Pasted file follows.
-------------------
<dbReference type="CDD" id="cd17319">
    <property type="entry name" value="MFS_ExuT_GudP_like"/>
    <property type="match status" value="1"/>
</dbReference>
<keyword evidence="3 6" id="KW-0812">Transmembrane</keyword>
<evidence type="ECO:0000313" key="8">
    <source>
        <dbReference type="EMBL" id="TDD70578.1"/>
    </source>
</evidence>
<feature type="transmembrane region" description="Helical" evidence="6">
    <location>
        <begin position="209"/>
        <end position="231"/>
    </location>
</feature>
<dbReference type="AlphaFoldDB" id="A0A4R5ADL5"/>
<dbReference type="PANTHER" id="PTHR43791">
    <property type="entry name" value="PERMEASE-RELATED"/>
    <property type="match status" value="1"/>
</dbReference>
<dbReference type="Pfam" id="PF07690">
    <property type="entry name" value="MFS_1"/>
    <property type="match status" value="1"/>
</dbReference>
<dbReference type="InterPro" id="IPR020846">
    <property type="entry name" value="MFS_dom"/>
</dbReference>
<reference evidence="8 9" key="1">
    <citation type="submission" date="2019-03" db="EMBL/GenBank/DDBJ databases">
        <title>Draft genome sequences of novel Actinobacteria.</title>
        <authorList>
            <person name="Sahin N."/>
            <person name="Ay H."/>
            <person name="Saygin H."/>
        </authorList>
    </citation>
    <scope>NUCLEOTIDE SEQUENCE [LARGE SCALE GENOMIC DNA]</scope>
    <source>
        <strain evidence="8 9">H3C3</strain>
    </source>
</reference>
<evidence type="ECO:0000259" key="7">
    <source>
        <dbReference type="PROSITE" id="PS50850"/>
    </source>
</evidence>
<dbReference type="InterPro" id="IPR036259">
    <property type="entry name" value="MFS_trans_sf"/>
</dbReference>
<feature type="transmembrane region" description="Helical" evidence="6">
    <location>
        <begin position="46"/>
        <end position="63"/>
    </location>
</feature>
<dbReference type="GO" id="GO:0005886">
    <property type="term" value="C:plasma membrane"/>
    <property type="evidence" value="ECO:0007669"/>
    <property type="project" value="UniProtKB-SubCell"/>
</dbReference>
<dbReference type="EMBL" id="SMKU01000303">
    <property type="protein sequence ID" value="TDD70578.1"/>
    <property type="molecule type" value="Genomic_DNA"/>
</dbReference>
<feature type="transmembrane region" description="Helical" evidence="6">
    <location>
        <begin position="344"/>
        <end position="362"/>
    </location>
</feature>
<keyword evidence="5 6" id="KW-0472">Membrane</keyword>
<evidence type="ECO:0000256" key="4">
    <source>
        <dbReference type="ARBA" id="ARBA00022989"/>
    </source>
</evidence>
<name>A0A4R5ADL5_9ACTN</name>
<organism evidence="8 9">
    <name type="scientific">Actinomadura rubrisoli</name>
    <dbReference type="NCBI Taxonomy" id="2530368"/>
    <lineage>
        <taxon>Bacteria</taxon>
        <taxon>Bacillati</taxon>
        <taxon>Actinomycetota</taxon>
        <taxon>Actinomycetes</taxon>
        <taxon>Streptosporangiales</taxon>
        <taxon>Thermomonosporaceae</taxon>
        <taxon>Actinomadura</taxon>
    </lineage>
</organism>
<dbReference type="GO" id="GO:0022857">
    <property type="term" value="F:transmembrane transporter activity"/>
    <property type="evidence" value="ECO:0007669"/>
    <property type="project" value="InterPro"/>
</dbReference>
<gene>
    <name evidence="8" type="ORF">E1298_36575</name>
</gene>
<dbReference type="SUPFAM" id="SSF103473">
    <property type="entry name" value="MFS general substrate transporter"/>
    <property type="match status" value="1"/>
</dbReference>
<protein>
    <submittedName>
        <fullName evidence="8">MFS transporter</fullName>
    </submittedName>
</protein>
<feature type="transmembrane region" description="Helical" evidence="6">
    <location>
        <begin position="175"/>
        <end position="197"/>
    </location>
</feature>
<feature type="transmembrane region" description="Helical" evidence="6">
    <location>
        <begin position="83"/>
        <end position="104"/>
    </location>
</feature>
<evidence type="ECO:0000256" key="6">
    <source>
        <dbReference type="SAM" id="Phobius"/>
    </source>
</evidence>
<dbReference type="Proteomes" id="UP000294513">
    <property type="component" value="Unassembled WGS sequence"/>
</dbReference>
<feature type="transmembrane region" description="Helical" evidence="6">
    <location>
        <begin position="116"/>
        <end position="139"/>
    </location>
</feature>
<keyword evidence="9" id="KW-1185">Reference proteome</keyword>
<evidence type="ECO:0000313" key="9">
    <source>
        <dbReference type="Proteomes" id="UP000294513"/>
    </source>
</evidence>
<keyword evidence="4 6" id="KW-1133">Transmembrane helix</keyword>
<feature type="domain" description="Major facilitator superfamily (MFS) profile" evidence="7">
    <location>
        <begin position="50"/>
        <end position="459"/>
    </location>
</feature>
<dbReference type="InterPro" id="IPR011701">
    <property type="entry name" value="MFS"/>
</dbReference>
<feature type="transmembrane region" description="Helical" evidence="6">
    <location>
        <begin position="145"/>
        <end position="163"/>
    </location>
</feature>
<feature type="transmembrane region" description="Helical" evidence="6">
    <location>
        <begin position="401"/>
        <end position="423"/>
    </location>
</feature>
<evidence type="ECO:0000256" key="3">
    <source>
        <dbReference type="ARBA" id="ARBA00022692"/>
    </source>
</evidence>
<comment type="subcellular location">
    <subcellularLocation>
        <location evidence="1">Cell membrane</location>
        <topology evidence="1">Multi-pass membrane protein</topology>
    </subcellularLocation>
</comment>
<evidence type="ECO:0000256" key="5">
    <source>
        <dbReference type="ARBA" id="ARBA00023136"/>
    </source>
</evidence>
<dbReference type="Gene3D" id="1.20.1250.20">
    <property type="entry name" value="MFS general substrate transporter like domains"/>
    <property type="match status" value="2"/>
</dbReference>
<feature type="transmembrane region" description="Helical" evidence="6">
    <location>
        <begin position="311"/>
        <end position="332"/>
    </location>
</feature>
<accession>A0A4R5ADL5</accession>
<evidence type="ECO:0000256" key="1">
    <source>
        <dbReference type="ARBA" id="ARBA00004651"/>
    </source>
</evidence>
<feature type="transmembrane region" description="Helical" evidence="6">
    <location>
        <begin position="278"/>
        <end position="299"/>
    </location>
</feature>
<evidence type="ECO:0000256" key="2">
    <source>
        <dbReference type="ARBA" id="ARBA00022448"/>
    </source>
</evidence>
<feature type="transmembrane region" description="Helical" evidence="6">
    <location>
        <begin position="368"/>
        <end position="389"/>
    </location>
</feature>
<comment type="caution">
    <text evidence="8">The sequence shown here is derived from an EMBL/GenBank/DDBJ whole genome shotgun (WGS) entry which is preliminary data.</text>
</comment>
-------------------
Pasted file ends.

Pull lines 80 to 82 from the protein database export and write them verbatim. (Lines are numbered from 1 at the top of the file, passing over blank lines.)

    <name type="scientific">Actinomadura rubrisoli</name>
    <dbReference type="NCBI Taxonomy" id="2530368"/>
    <lineage>